Title: Ophthalmologist and Educator
Company: Perelman School of Medicine at the University of Pennsylvania
Location: Bryn Mawr, Pennsylvania, United States
Charles W. Nichols, MD, Vice Chair of Ophthalmology for Development and Philanthropy and Deputy Chief, at Perelman School of Medicine, has been recognized by Marquis Who’s Who Top Doctors for dedication, achievements, and leadership in Ophthalmology.
As a young adult, Dr. Nichols decided he did not want to go into business with his father, who was a corporate executive. Instead, he wanted to pursue his interests in internal medicine diving in to the field of ophthalmology. Upon the completion of a Bachelor of Arts from Williams College in 1960, he earned a Doctor of Medicine from Thomas Jefferson University in 1964. He was later certified by the American Board of Ophthalmology and the American Board of Medical Examiners. Consequently, he began his career as a fellow of pharmacology with the National Institutes of Health at the University of Pennsylvania in Philadelphia, between 1965 and 1967. After completing a residency in ophthalmology with Perelman School of Medicine at the University of Pennsylvania in 1969, he accepted the position of an assistant instructor of ophthalmology with the university, further progressing to an instructor of pharmacology by 1971.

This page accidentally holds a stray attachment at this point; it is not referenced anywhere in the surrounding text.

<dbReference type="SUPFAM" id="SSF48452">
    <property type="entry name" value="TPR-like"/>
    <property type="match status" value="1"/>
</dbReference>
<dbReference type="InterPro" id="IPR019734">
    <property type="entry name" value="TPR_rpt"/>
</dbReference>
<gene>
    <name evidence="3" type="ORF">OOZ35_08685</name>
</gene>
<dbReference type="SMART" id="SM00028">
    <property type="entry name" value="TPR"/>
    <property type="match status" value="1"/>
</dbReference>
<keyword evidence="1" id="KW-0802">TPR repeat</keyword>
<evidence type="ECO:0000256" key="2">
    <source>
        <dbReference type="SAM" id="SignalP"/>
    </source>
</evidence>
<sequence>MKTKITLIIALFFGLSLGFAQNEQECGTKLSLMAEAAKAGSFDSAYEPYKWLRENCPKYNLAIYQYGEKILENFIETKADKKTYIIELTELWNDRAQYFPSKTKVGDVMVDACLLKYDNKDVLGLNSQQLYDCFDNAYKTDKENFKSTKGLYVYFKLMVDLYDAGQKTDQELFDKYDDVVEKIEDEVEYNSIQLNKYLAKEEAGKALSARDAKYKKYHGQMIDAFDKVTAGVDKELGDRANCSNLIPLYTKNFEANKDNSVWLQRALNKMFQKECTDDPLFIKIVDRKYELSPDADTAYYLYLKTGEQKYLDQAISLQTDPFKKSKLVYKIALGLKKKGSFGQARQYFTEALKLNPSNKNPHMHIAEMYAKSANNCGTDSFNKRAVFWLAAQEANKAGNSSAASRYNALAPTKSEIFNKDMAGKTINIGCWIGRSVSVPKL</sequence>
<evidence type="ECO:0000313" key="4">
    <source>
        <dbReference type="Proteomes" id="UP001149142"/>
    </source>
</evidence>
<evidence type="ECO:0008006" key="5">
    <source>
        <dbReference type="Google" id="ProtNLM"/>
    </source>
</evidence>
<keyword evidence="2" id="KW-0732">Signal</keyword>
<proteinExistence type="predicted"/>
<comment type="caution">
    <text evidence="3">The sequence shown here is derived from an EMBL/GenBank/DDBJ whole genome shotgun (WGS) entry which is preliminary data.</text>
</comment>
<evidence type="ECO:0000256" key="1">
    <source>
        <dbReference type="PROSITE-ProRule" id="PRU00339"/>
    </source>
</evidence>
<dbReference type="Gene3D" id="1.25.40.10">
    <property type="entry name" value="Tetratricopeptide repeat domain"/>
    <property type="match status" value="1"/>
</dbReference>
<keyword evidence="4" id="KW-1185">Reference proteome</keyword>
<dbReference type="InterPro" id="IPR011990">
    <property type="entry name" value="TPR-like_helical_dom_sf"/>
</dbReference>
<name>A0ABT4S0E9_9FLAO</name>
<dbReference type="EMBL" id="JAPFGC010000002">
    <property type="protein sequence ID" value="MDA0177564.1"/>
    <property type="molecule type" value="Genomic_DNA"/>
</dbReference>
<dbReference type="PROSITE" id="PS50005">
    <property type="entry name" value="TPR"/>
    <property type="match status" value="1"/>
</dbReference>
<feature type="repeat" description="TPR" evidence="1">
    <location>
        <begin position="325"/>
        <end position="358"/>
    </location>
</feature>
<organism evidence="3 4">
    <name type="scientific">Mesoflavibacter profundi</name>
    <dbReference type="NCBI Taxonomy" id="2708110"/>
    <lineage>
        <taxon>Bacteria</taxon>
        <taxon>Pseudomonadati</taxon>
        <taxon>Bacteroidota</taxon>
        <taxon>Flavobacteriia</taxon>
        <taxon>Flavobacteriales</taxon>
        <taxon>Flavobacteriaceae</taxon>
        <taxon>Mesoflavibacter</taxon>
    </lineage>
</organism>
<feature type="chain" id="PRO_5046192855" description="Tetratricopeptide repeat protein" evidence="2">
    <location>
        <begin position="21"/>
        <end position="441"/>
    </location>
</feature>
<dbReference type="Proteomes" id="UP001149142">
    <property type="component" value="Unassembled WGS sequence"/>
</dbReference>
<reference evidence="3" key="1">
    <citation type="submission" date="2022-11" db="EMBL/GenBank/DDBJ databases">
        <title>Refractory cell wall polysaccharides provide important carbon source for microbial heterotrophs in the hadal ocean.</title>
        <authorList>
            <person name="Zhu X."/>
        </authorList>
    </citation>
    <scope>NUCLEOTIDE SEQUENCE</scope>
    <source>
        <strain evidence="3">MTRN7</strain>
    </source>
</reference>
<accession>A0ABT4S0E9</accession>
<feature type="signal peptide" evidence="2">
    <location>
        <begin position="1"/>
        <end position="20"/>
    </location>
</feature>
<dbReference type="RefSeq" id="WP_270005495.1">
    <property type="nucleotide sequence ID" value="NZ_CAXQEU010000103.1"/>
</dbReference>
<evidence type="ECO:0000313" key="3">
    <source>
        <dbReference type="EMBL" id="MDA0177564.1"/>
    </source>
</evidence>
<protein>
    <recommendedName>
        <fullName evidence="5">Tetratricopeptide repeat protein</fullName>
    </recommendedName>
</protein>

Dr. Nichols experienced success as the assistant professor of ophthalmology and pharmacology with the institution for six years, before becoming an associate professor in 1977. During this time, he contributed as a member of the Institute of Environmental Medicine until 1985, later advancing to the Deputy chief of ophthalmology – a position he has held since 1983. Additionally, he has served as the vice chair of ophthalmology for development and philanthropy since 2019. Civically, Dr. Nichols is a veteran captain of the United States Army Reserve and has devoted his time to the Friends of Philadelphia Museum of Art, the Institute of Contemporary Art, and the Pennsylvania Academy of Fine Arts, among others. In light of his exceptional undertakings, he has been the recipient of numerous honors including the Travel Award from the American Society of Pharmacology in 1968, the Lindback Award for Distinguished Teaching from the University of Pennsylvania in 1975, and the Apple Teaching Award from the Scheie Eye Institute in 1997.
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